Slideshow

Timeline: The road to Telstra separation (Part II)

From its inception to its potential separation, ARN takes a trip down memory lane to chronicle the life of Australia's biggest telco.

  • Click [[artnid:318771|here]] for Part I of the Timeline February 2007: The Commonwealth’s residual 17 per cent shareholding was transferred to the Future Fund.
  • March 2007: Telstra withdrew its listing of its American Depositary Shares and underlying ordinary shares from the New York Stock Exchange, and moved to an over-the-counter American Depositary Receipts (ADR) program. Telstra continued to list its ordinary shares on the Australian Stock Exchange.
  • May 2007: Australian Competition Tribunal rejects Telstra's appeal on the price for the Unconditioned Local Loop Service on seven major grounds and affirmed the ACCC's decision of 25 August 2006 to reject Telstra's price undertakings.
  • June 2007: Telstra's COO Greg Winn tells ABC Four Corners, "We run an absolute dictatorship and that’s what’s going to drive this transformation and deliver results... If you can’t get the people to go there and you try once and you try twice... then you just shoot ‘em and get them out of the way..."
  • September 2007: Former communications minister, Helen Coonan, [[artnid:194048|announces|new]] the $1.9 billion OPEL network to roll out WiMAX to regional Australia. The network, announced a week before the election policy cut-off, would be supported with an expansion of ADSL infrastructure. Coonan says a national fibre network is not viable and claims it could cost up to $50 billion and take decades to deploy.
  • November 2007: The Labor government [[artnid:198181|wins|new]] the federal election, with future communications minister Stephen Conroy's ambitious $4.5 billion national fibre network winning over many in the telecommunications industry and general public.
  • February 2008 – Telstra rolls out next-generation broadband to 900 telephone exchanges for ADSL2+ broadband, covering 2.4 million users nationally. The high-speed service offers access speeds of 8Mbps to 20Mbps. Telstra CEO, Sol Trujillo, said the telco switched on ADSL2+ services after being assured by the new Labor Federal Government that it would not regulate third-party access.
  • April 2008: The government [[artnid:214285|pulls the plug on the Opel wireless network|new]] and [[artnid:212139|issues|new]] a request for proposals for the NBN to be in by July. A gag order is issued for all bidders, and the minster himself, but heated debate continues within the industry. Some critics argue the "open and transparent" tender is anything but and call for the process to be open to public scrutiny. The industry regulator and an expert panel are recruited to work out regulatory issues and assess bids.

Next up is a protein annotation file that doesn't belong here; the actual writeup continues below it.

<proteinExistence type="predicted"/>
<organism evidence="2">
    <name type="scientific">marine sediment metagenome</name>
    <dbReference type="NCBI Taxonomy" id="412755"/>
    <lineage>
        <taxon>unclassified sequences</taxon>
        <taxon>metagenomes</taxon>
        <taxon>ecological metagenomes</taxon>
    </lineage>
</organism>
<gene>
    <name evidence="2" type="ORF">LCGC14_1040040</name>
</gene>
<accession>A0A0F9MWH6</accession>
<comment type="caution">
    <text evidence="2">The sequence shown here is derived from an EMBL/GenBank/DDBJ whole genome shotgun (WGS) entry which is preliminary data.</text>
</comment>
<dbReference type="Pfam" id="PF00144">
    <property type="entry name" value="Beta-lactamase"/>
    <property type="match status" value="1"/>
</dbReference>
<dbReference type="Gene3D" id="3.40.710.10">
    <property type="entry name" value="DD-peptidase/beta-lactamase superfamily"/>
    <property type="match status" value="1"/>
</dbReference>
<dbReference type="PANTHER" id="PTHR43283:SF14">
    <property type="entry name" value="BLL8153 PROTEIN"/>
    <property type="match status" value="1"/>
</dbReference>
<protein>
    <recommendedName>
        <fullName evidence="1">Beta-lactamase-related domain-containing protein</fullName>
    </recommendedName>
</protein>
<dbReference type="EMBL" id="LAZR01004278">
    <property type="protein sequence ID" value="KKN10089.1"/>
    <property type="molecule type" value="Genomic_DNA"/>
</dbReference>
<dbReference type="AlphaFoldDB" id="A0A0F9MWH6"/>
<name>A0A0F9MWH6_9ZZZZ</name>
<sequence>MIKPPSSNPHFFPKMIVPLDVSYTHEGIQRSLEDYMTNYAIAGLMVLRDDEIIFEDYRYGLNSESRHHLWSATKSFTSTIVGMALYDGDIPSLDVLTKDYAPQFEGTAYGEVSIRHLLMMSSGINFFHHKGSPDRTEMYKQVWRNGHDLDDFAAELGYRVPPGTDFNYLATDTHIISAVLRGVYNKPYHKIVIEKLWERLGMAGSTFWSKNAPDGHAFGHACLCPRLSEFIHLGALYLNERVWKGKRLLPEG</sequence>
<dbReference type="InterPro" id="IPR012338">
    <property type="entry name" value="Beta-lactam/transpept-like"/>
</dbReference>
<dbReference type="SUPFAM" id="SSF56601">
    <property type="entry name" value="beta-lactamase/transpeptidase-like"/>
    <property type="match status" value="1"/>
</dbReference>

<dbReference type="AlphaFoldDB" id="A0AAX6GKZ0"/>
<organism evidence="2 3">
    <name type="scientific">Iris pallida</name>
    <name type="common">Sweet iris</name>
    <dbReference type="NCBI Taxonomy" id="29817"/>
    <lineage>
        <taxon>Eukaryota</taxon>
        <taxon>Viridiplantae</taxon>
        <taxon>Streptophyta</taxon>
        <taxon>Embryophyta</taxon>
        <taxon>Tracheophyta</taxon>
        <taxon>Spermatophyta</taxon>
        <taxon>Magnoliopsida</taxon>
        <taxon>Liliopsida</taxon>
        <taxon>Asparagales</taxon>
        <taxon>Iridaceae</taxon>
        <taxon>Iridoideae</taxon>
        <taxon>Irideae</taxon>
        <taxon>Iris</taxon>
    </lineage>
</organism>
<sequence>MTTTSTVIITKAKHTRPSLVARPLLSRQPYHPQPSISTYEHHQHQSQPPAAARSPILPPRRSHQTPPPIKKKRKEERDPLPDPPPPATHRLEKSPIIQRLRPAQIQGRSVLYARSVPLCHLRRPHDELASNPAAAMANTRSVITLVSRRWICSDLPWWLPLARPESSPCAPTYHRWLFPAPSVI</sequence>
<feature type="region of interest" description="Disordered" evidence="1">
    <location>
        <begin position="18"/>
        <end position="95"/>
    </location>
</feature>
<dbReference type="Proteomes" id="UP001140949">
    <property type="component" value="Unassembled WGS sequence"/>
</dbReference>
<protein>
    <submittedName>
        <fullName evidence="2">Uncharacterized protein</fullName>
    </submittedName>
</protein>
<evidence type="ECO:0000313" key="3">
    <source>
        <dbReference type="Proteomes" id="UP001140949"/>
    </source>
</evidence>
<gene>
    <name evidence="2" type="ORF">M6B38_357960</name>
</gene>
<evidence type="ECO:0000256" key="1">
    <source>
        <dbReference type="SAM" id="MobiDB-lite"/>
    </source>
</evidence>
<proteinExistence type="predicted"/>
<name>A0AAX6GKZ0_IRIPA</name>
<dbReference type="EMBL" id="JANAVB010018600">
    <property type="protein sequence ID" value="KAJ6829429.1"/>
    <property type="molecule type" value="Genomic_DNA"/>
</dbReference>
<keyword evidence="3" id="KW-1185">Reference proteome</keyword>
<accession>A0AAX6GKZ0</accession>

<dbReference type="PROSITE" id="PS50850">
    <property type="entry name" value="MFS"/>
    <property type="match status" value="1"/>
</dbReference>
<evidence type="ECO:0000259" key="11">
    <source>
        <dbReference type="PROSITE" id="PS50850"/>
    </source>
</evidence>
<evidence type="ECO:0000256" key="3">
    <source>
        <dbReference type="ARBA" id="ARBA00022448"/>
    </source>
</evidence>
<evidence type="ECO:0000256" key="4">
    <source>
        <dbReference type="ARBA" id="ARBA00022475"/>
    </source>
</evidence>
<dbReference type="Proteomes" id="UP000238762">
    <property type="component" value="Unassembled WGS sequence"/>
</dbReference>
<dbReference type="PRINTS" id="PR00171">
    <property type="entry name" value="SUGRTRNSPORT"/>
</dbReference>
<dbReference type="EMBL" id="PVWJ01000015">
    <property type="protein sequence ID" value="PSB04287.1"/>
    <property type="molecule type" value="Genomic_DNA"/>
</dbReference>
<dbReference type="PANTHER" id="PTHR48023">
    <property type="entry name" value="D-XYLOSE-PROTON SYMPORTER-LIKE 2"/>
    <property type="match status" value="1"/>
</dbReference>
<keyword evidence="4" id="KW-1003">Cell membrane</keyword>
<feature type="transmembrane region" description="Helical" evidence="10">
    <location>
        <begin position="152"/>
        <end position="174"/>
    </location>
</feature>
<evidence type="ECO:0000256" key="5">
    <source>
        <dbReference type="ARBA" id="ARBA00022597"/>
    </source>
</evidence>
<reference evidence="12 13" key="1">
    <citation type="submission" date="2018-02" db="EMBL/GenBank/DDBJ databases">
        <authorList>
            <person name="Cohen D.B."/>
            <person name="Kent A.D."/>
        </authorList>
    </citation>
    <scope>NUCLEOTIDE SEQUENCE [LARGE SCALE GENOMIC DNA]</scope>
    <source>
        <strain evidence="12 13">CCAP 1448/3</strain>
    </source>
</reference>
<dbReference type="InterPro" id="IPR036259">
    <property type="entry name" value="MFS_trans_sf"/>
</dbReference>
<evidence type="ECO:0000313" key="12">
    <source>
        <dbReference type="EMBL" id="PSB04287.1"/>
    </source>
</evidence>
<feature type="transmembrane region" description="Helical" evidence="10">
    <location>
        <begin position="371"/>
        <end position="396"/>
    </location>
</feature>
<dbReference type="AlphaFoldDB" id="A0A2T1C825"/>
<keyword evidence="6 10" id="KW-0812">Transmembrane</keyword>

• June 2008: Telstra announces it will offer wholesale access to its ADSL2+ network.
  • June-December 2008: Tenderers for the New Broadband Network are revealed including Axia NetMedia, the shadowy Acacia consortium, Optus-backed Terria, Telstra, TransACT and the Tasmanian government.
  • July 2008: The government [[artnid:251856|calls|new]] for industry submissions on the NBN regulatory environment.
  • December 2008: Telstra is [[artnid:270911|eliminated|new]] from the NBN tender process for submitting a non-compliant bid. This resulted in Telstra's share price nose-diving from $4.12 to $3.36 during trading on the ASX the following day, 16 December 2008.
  • January 2009: Telstra is ranked top Australian ISP, in terms of performance, by Epitiro.
  • April 2009: In a [[artnid:298376|shock announcement|new]], the government says it will establish a public company and spend $43 billion to build the wholesale-only NBN. It will be built over eight years and provide up to 100Mpbs to 98 per cent of the population.
  • April 2009: ACCC rejects Telstra's anti-competitive Undertaking application for a $30 monthly charge for the Unconditioned Local Loop Service in metropolitan areas.
  • May 2009: Solomon Trujillo stood down as CEO. David Thodey took over the role.
  • June 2009: Telstra upgrades Next G network HSUPA in selected regional and metropolitan areas, combined with software updates for the "Turbo 21" modem will allow peak uplink speeds of up to 5.76 Mbit/s.
  • September 2009: The Federal Government forces a structural break-up of Telstra. The decision is aimed at carving up the company with the goal of generating more competition and consumer benefits. Telstra faces fines of $10 million if it fails to comply with tougher mandatory consumer protection standards under the Federal Government's proposal to restructure it. Telstra shares fell by 4.3 per cent after the Government made its announcement.
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